In Tanzania’s Serengeti National Park, researchers discovered a lioness who appeared to have adopted a newborn leopard. The researchers were baffled by this unusual case of inter-species fostering, which was characterized as “bizarre” in the journal Ecosphere. From an evolutionary standpoint, caring for another animal’s young makes little sense.
Taking care of the young, gathering food for them, and keeping them safe will require a significant amount of time and energy, and is frequently done to promote one’s own genes. These scenarios in which an animal cares for non-biological descendants of the same kind are not uncommon, but “these activities help directly boost the reproductive success of the person who does this,” according to the study’s authors. for example, Female cheetahs adopt orphaned male cubs, who establish broad coalitions with the mother’s own youngsters once they reach adulthood.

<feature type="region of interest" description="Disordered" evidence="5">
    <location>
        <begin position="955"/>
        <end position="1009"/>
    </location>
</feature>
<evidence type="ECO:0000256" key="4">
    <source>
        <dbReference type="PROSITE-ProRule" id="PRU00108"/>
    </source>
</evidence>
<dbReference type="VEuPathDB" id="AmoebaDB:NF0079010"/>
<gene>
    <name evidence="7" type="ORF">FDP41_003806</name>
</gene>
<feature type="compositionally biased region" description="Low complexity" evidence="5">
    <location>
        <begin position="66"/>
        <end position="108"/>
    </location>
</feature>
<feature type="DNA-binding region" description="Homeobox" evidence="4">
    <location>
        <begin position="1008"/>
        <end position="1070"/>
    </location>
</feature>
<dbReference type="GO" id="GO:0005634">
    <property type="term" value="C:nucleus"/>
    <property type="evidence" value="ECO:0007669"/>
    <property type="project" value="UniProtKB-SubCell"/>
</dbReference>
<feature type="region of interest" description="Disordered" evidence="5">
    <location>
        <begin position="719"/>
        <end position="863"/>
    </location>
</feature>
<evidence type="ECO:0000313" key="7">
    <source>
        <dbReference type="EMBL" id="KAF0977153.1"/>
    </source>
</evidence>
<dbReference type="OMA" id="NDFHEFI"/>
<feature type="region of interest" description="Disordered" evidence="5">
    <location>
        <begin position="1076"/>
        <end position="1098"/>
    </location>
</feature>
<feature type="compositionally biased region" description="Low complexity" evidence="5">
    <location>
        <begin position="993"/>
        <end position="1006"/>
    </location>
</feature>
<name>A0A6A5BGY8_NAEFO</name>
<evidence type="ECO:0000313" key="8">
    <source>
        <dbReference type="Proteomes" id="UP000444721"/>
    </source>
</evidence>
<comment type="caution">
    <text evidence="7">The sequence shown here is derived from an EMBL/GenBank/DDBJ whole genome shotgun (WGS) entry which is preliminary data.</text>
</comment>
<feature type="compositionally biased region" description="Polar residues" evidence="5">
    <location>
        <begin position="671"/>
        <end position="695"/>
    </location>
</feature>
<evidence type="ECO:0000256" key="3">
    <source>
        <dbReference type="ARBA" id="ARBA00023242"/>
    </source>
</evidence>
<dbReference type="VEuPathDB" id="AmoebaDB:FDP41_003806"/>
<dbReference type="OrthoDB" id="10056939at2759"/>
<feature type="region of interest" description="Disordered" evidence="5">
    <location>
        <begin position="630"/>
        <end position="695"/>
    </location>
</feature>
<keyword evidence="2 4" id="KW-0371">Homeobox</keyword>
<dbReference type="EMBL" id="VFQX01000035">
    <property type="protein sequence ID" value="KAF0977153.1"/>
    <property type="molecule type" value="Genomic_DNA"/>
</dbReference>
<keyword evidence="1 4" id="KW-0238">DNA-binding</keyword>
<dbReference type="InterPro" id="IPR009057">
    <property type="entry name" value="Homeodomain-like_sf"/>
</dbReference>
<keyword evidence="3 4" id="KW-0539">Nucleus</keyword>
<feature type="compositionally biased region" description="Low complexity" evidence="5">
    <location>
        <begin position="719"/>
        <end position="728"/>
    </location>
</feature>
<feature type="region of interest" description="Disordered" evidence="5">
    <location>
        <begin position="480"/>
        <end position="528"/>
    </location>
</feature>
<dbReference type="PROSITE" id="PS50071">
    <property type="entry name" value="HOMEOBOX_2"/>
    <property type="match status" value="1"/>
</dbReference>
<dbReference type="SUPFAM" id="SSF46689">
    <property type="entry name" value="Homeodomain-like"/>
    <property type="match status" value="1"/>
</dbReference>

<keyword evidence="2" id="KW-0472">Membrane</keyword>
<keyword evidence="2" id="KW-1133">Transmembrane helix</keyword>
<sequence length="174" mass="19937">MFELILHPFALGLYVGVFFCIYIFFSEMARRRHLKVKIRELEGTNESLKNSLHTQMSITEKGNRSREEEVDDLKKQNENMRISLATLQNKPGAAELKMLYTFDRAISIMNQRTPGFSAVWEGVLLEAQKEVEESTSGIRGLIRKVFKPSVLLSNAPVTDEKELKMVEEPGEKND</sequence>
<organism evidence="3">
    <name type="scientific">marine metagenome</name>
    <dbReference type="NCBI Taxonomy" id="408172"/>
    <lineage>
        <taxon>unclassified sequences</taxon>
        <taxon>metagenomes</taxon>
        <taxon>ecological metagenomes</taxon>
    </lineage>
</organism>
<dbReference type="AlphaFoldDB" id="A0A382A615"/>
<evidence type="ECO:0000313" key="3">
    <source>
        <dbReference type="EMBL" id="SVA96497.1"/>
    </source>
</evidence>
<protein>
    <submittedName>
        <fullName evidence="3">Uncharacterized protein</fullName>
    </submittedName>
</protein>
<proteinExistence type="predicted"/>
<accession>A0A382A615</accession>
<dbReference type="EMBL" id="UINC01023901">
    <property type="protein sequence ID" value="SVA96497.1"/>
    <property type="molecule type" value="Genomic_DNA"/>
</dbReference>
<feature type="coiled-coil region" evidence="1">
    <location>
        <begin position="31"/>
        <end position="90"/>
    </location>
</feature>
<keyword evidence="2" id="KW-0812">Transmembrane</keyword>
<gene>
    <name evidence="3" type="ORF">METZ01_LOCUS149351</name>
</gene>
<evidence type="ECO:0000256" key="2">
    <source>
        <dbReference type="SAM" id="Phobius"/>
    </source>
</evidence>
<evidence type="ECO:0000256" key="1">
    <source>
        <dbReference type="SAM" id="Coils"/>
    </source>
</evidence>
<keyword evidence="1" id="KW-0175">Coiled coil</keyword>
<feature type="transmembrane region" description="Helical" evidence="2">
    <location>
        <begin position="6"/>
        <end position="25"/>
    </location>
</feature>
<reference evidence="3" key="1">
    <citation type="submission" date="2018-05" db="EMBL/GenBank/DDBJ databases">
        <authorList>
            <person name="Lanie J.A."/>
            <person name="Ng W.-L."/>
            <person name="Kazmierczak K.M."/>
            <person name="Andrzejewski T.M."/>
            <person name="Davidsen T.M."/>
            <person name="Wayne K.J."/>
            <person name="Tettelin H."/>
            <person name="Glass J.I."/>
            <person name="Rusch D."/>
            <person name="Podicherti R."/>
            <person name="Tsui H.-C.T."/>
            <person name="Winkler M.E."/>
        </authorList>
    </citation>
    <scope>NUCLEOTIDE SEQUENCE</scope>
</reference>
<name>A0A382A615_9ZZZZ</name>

While interspecies adoption is extremely rare, adopting an offspring from a competitive animal practically never occurs.
The lioness guards the cub as if it were her own, keeping it close to her. The lioness’ cubs are presumed dead because they haven’t been seen in a long time. Although lions are known to feed one other’s pups, adults and cubs of other large cat species have been known to kill. This is most likely a one-time occurrence.
Experts believe that the optimum outcome would be for the leopard to return to his mother, as he is uncertain how the lioness pride will react to the newcomer.
“It is likely that she came into contact with this leopard cub before her parental hormones ceased functioning,” says Sarah Durant of the London Zoological Society.
Nobody knows for certain whether the lioness will permanently accept the newborn leopard. We can only hope that this Lioness will look after the newborn leopard till it matures.
It is said to be a one-of-a-kind situation by Dr. Luke Hunter, the president, and the chief conservation officer, and that it will be fascinating to witness the outcome.